Cartilage
Serves as a cushion
Ligament
Dense, regular connective tissue/bone to bone
Tendons
Dense, regular connective tissue/ bone to muscle
Osteocytes
Separated by an extracellular matrix hardened by deposits of calcium salts Diaphysis
Long shaft of compact bone
Compact bone
Solid and dense, found on the surface of the femur
Central cavity

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Yellow marrow
Made up of fat
Periosteum
Tough membrane made up of dense irregular connective tissue covering the outer surface of the bone Epiphyses
Enlarged ends
Spongy bone
Lattice-like, resembles a sponge. Found on the inside of the femur Red bone
marrow
Major site for blood cell production
Articular cartilage
Covers the epiphysis and helps to cushion joints
Epiphyseal disc
Layer of cartilage within the epiphysis. Site of bone elongation.

EXERCISE 1– Long bone structure

Identify the labeled parts of the long bone.
A.
Central cavity
B.
Compact bone
C.
Periosteum
D.
Yellow marrow
E.
Spongy bone containing red marrow
F.
Articular cartilage
G.
Epiphyseal disc
H.
Epiphyses
I.
diaphysis
J.
epiphyses

Which architectural form of bone tissue is harder per unit volume? Compact bone, much harder

When comparing pieces of equal size, which from of bone tissue weighs less?
Spongy bone

B. Microscopic Bone Structure

Define the following terms.
Haversian canals
Brings blood vessels, lymph vessels, and nerve fibers from the periosteum into the bone tissue Lacunae
Small chambers
Canaliculi
Forma transportation network through the hard bone matrix connecting the osteocytes to the nutrient supply in the blood Lamellae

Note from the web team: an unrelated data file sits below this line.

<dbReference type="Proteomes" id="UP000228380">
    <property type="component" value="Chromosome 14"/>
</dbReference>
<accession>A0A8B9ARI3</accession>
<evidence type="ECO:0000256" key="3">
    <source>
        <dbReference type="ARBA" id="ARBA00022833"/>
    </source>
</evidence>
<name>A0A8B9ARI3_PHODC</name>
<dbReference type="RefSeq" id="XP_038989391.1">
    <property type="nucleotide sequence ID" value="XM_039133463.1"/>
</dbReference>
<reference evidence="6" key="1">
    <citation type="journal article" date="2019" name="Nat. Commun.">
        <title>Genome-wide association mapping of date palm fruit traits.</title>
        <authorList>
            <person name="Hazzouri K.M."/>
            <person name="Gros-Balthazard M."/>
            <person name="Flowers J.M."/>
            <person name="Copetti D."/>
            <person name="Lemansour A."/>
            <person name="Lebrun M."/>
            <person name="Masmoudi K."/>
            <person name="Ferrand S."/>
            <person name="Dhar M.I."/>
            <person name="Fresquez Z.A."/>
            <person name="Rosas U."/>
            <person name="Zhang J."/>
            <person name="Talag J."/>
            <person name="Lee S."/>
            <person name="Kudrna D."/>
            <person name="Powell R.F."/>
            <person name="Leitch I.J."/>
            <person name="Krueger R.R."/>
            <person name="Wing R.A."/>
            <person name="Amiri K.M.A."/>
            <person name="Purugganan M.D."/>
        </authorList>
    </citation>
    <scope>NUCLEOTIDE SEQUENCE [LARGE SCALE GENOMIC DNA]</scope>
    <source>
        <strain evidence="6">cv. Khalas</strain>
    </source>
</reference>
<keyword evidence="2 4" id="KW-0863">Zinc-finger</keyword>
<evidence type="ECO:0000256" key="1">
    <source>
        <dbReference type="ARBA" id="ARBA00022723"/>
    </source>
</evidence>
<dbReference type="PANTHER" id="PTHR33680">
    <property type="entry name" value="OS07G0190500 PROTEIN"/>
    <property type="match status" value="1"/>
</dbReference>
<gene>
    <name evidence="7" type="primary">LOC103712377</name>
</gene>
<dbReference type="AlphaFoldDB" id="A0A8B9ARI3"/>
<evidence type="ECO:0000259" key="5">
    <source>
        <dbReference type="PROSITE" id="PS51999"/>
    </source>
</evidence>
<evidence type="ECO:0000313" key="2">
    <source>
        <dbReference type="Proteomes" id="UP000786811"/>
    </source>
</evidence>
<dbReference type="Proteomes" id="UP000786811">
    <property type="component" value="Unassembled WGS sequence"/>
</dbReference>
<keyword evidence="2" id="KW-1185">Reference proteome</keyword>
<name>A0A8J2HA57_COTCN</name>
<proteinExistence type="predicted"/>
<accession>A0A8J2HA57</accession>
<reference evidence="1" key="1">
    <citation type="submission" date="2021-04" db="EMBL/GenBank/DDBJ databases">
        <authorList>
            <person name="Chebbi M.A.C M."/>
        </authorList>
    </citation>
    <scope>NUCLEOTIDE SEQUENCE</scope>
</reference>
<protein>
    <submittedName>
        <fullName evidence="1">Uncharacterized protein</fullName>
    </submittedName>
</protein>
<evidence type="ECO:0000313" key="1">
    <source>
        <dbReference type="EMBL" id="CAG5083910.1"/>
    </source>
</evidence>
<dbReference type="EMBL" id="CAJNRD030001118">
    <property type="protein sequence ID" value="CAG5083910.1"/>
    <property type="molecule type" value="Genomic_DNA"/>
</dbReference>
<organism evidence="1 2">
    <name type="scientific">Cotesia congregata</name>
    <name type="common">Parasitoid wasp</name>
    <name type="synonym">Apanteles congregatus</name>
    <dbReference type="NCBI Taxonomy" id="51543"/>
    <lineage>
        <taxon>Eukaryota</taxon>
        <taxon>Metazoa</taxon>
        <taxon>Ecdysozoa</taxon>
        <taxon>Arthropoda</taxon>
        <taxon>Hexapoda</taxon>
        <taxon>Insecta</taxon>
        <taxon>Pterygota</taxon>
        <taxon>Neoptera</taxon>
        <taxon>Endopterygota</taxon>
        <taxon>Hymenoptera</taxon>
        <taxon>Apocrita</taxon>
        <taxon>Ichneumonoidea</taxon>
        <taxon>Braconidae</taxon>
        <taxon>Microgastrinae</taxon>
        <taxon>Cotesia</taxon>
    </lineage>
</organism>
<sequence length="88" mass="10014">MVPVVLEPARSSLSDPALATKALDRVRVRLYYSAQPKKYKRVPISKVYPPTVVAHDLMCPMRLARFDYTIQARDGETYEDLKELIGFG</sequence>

Separate the rings of osteocytes
Haversian system
The structural unit of compact bone

EXERCISE 2 – Haversian system

Identify the labeled parts of the Haversian system.
A.
Canaliculi
B.
Haversian canal
C.
Haversian system
D.
lucuna
E.
Osteocyte
F.
Lamellae
G.
Periosteum
H. c
Compact bone
I.
Spongy bone
J.

Where are the living osteocytes found?
lacunae

Haversian systems are continuously being broken down by the action of osteoclast cells and built up by action of osteoblast cells. What role might this play in bone fracture healing? The cells needed to break down the broken fragments and to make a new bone.

C. Joints

Define the following terms.
Joint
Junction between 2 bones
Fibrous joints
Bones connected my fibrous cartilage; connect the bones of the skull in adults Cartilaginous joints
Bones with a disc of cartilage between them and held together by ligaments; joints between vertebrae Synovial joints
Bones held together with ligaments where the joints are lined by a synovial membrane

EXERCISE 3 – Joints

Identify the types of joints on the articulated skeleton
A.
Fibrous
B.
Cartilaginous
C.
Synovial
D.
Cartilaginous
E.
synovial
F.

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